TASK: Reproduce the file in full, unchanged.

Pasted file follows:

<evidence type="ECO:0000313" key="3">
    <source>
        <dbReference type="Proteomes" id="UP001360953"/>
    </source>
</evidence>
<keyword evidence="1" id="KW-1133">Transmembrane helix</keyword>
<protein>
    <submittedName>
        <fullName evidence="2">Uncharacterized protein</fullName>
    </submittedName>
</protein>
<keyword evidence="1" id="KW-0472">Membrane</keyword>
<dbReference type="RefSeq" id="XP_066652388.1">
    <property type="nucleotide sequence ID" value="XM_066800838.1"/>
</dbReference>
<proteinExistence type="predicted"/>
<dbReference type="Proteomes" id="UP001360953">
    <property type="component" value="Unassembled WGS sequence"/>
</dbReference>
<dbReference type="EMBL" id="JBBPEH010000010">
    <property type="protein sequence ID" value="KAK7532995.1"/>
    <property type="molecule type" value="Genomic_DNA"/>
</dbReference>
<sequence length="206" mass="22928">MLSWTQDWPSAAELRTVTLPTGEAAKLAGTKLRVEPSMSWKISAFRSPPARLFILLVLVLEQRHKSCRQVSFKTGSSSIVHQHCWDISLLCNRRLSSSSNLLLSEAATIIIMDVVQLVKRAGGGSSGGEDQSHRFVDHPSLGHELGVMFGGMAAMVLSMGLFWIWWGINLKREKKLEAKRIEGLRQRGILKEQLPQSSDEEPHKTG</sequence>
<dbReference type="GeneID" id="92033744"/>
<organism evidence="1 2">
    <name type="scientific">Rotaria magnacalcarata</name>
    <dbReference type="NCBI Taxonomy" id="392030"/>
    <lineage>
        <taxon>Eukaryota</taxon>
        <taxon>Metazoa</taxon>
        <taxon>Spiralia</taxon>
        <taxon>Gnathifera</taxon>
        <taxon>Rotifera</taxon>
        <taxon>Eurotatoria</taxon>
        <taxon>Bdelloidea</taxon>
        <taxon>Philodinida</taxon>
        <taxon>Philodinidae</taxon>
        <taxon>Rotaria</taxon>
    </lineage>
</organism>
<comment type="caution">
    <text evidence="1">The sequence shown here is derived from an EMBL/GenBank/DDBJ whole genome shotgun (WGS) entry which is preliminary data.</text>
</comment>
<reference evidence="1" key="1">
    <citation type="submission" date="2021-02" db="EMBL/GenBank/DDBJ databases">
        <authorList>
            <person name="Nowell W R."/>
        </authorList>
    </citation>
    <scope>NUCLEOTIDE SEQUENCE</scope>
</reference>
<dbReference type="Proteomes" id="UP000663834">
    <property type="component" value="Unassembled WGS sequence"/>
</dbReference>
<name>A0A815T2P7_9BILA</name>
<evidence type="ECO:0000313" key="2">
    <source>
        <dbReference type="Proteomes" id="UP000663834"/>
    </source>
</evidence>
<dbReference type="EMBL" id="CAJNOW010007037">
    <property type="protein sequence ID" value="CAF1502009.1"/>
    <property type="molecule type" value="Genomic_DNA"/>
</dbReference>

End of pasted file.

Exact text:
<evidence type="ECO:0000313" key="3">
    <source>
        <dbReference type="Proteomes" id="UP001360953"/>
    </source>
</evidence>
<keyword evidence="1" id="KW-1133">Transmembrane helix</keyword>
<protein>
    <submittedName>
        <fullName evidence="2">Uncharacterized protein</fullName>
    </submittedName>
</protein>
<keyword evidence="1" id="KW-0472">Membrane</keyword>
<dbReference type="RefSeq" id="XP_066652388.1">
    <property type="nucleotide sequence ID" value="XM_066800838.1"/>
</dbReference>
<proteinExistence type="predicted"/>
<dbReference type="Proteomes" id="UP001360953">
    <property type="component" value="Unassembled WGS sequence"/>
</dbReference>
<dbReference type="EMBL" id="JBBPEH010000010">
    <property type="protein sequence ID" value="KAK7532995.1"/>
    <property type="molecule type" value="Genomic_DNA"/>
</dbReference>
<sequence length="206" mass="22928">MLSWTQDWPSAAELRTVTLPTGEAAKLAGTKLRVEPSMSWKISAFRSPPARLFILLVLVLEQRHKSCRQVSFKTGSSSIVHQHCWDISLLCNRRLSSSSNLLLSEAATIIIMDVVQLVKRAGGGSSGGEDQSHRFVDHPSLGHELGVMFGGMAAMVLSMGLFWIWWGINLKREKKLEAKRIEGLRQRGILKEQLPQSSDEEPHKTG</sequence>
<dbReference type="GeneID" id="92033744"/>
<organism evidence="1 2">
    <name type="scientific">Rotaria magnacalcarata</name>
    <dbReference type="NCBI Taxonomy" id="392030"/>
    <lineage>
        <taxon>Eukaryota</taxon>
        <taxon>Metazoa</taxon>
        <taxon>Spiralia</taxon>
        <taxon>Gnathifera</taxon>
        <taxon>Rotifera</taxon>
        <taxon>Eurotatoria</taxon>
        <taxon>Bdelloidea</taxon>
        <taxon>Philodinida</taxon>
        <taxon>Philodinidae</taxon>
        <taxon>Rotaria</taxon>
    </lineage>
</organism>
<comment type="caution">
    <text evidence="1">The sequence shown here is derived from an EMBL/GenBank/DDBJ whole genome shotgun (WGS) entry which is preliminary data.</text>
</comment>
<reference evidence="1" key="1">
    <citation type="submission" date="2021-02" db="EMBL/GenBank/DDBJ databases">
        <authorList>
            <person name="Nowell W R."/>
        </authorList>
    </citation>
    <scope>NUCLEOTIDE SEQUENCE</scope>
</reference>
<dbReference type="Proteomes" id="UP000663834">
    <property type="component" value="Unassembled WGS sequence"/>
</dbReference>
<name>A0A815T2P7_9BILA</name>
<evidence type="ECO:0000313" key="2">
    <source>
        <dbReference type="Proteomes" id="UP000663834"/>
    </source>
</evidence>
<dbReference type="EMBL" id="CAJNOW010007037">
    <property type="protein sequence ID" value="CAF1502009.1"/>
    <property type="molecule type" value="Genomic_DNA"/>
</dbReference>